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Are you one of those people who rush out to buy a magazine or newspaper when something momentous happens? Death of a princess, catastrophic natural event, history-making presidential election?
Why is it that we feel compelled to buy and then keep print copies of such coverage, even if we've followed the developing news nonstop through other media?
What is it about holding and having that hard copy that fixes the event and our connection to it as nothing else can?
Perhaps there is something about a tactile connection to the stories or to having a personal record that proves that, yes, we were alive and aware of what was happening.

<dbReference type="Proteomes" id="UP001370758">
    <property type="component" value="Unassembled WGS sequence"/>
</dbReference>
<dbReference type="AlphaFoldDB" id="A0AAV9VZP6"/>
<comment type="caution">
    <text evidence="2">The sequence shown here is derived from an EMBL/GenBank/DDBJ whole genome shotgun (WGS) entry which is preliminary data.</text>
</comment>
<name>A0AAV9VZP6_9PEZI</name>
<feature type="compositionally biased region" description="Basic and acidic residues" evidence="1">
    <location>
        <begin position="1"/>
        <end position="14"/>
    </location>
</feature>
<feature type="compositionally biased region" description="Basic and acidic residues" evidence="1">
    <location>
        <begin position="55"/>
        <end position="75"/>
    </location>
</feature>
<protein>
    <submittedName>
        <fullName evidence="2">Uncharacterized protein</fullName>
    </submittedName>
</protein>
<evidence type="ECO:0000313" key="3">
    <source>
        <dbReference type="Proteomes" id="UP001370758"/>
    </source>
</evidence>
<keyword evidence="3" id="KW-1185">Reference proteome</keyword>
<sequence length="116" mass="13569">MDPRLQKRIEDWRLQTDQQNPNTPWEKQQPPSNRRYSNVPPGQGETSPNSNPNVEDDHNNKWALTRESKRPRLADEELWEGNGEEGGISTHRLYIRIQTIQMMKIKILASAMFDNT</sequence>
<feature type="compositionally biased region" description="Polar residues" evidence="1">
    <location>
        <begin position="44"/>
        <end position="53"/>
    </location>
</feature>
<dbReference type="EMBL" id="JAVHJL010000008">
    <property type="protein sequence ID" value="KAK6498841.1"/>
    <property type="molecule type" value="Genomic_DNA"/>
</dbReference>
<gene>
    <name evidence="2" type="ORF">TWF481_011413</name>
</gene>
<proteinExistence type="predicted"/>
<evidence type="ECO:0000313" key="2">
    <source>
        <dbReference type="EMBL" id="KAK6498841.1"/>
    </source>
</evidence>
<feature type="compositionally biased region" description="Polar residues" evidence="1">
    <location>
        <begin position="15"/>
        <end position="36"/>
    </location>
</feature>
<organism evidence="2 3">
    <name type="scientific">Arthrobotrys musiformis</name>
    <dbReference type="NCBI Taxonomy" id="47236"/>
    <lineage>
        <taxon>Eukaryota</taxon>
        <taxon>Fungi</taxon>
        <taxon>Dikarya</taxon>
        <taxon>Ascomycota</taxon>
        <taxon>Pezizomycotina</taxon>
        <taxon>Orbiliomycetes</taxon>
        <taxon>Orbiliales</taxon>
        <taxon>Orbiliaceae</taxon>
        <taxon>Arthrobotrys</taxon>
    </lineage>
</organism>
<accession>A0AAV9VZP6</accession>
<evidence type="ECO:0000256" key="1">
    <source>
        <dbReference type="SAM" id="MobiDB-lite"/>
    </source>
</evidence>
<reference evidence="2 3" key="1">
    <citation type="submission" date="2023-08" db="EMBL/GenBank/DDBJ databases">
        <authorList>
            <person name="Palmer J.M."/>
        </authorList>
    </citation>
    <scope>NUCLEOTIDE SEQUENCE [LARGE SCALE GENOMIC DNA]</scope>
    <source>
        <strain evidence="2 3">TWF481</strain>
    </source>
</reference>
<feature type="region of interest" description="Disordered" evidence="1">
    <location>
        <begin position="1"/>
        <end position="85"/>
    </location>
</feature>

These saved magazines, personal archives if you will, also provide a chronicle of our times and preserve initial reactions long after events have drifted out of the news cycle. They are, as newspapers were once called, a first draft of history, a recording of a fairly immediate reaction to events that changed our concept of the world we live in.
Sometimes, as we later learn, that first draft isn't perfect. That, along with changing approaches to commemorating events, becomes part of the record, too.
This is an especially poignant topic for this day. 9/11 is obviously one of the biggest events in recent times and while the way we observe the event has changed over the last nine years, nothing can change the impact of those initial stories with their mix of shock, horror and incredible examples of courage.